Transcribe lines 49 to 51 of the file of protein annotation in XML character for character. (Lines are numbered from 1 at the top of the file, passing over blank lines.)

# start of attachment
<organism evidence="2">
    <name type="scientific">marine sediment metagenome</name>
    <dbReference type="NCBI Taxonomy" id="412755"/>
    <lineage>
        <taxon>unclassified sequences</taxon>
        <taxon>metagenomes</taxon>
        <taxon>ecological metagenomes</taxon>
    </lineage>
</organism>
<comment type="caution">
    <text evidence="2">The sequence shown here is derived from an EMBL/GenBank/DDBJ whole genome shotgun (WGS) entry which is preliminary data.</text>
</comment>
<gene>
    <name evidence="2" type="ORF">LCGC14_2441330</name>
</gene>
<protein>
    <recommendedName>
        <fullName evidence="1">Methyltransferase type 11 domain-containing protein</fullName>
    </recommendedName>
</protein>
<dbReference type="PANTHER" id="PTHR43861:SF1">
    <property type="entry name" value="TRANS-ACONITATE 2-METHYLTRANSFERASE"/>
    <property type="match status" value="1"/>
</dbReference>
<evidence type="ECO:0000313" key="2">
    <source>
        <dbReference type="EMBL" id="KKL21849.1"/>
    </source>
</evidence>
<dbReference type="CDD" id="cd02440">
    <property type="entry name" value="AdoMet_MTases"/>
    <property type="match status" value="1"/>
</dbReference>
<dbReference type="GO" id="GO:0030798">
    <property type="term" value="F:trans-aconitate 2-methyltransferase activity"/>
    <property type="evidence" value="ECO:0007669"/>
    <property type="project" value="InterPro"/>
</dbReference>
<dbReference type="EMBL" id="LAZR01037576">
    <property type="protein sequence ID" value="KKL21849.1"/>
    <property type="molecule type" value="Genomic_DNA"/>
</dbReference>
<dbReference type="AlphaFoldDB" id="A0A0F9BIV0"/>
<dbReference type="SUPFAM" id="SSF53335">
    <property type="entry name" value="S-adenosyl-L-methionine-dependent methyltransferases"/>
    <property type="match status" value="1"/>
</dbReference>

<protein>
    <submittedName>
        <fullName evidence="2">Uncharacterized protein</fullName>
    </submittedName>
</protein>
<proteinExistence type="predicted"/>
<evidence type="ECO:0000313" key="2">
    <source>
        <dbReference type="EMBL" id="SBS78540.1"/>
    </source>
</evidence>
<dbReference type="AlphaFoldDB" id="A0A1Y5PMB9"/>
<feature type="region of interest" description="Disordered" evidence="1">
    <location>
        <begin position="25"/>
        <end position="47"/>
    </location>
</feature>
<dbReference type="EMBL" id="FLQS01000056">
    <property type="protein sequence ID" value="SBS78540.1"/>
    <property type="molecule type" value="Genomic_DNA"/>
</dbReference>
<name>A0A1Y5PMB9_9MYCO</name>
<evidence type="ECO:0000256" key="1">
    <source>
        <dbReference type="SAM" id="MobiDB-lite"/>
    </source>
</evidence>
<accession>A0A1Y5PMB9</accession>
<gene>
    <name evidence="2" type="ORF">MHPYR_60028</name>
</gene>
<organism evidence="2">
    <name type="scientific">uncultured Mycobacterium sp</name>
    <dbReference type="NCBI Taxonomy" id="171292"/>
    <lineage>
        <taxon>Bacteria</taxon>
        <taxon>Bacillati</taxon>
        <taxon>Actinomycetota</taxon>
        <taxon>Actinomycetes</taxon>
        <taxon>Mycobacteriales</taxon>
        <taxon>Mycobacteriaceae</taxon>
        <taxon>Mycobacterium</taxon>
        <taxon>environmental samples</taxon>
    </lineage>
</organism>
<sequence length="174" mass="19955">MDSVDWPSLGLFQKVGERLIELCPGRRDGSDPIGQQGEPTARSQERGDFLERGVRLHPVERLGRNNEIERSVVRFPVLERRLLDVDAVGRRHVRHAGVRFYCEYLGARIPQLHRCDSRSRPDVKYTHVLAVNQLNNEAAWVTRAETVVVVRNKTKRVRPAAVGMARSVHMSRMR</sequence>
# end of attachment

    <submittedName>
        <fullName evidence="2">Uncharacterized protein</fullName>
    </submittedName>